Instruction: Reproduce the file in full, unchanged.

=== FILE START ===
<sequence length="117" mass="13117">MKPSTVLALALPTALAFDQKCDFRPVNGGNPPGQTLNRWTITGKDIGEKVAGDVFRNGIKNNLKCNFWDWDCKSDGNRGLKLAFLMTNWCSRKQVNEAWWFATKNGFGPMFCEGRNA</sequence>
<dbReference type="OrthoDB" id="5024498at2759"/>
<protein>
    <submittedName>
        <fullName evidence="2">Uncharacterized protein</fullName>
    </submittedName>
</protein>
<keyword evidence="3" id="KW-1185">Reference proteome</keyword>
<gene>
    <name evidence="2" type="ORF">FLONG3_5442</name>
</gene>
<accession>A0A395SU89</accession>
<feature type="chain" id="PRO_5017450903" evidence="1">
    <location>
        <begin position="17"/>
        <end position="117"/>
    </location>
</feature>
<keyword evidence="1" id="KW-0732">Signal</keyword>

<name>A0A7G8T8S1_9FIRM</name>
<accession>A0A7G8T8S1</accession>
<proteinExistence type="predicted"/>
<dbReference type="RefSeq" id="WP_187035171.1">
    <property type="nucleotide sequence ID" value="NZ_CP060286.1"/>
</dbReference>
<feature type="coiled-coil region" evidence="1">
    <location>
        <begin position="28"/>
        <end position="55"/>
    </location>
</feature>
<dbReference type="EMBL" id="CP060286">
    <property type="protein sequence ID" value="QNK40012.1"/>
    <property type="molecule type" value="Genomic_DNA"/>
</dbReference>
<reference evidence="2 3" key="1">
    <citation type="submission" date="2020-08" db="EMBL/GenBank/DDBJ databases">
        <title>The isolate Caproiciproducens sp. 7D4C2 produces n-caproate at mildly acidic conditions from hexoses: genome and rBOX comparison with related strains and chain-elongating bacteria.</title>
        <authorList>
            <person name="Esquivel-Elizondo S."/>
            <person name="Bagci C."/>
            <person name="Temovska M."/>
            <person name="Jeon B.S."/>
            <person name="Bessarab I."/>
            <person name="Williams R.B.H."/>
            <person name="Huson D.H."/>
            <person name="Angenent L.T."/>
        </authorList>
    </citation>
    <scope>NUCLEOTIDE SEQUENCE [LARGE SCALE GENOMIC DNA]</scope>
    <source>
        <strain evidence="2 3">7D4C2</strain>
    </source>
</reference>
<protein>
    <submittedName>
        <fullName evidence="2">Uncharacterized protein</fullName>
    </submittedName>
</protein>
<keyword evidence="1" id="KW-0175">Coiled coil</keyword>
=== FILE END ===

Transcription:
<sequence length="117" mass="13117">MKPSTVLALALPTALAFDQKCDFRPVNGGNPPGQTLNRWTITGKDIGEKVAGDVFRNGIKNNLKCNFWDWDCKSDGNRGLKLAFLMTNWCSRKQVNEAWWFATKNGFGPMFCEGRNA</sequence>
<dbReference type="OrthoDB" id="5024498at2759"/>
<protein>
    <submittedName>
        <fullName evidence="2">Uncharacterized protein</fullName>
    </submittedName>
</protein>
<keyword evidence="3" id="KW-1185">Reference proteome</keyword>
<gene>
    <name evidence="2" type="ORF">FLONG3_5442</name>
</gene>
<accession>A0A395SU89</accession>
<feature type="chain" id="PRO_5017450903" evidence="1">
    <location>
        <begin position="17"/>
        <end position="117"/>
    </location>
</feature>
<keyword evidence="1" id="KW-0732">Signal</keyword>

<name>A0A7G8T8S1_9FIRM</name>
<accession>A0A7G8T8S1</accession>
<proteinExistence type="predicted"/>
<dbReference type="RefSeq" id="WP_187035171.1">
    <property type="nucleotide sequence ID" value="NZ_CP060286.1"/>
</dbReference>
<feature type="coiled-coil region" evidence="1">
    <location>
        <begin position="28"/>
        <end position="55"/>
    </location>
</feature>
<dbReference type="EMBL" id="CP060286">
    <property type="protein sequence ID" value="QNK40012.1"/>
    <property type="molecule type" value="Genomic_DNA"/>
</dbReference>
<reference evidence="2 3" key="1">
    <citation type="submission" date="2020-08" db="EMBL/GenBank/DDBJ databases">
        <title>The isolate Caproiciproducens sp. 7D4C2 produces n-caproate at mildly acidic conditions from hexoses: genome and rBOX comparison with related strains and chain-elongating bacteria.</title>
        <authorList>
            <person name="Esquivel-Elizondo S."/>
            <person name="Bagci C."/>
            <person name="Temovska M."/>
            <person name="Jeon B.S."/>
            <person name="Bessarab I."/>
            <person name="Williams R.B.H."/>
            <person name="Huson D.H."/>
            <person name="Angenent L.T."/>
        </authorList>
    </citation>
    <scope>NUCLEOTIDE SEQUENCE [LARGE SCALE GENOMIC DNA]</scope>
    <source>
        <strain evidence="2 3">7D4C2</strain>
    </source>
</reference>
<protein>
    <submittedName>
        <fullName evidence="2">Uncharacterized protein</fullName>
    </submittedName>
</protein>
<keyword evidence="1" id="KW-0175">Coiled coil</keyword>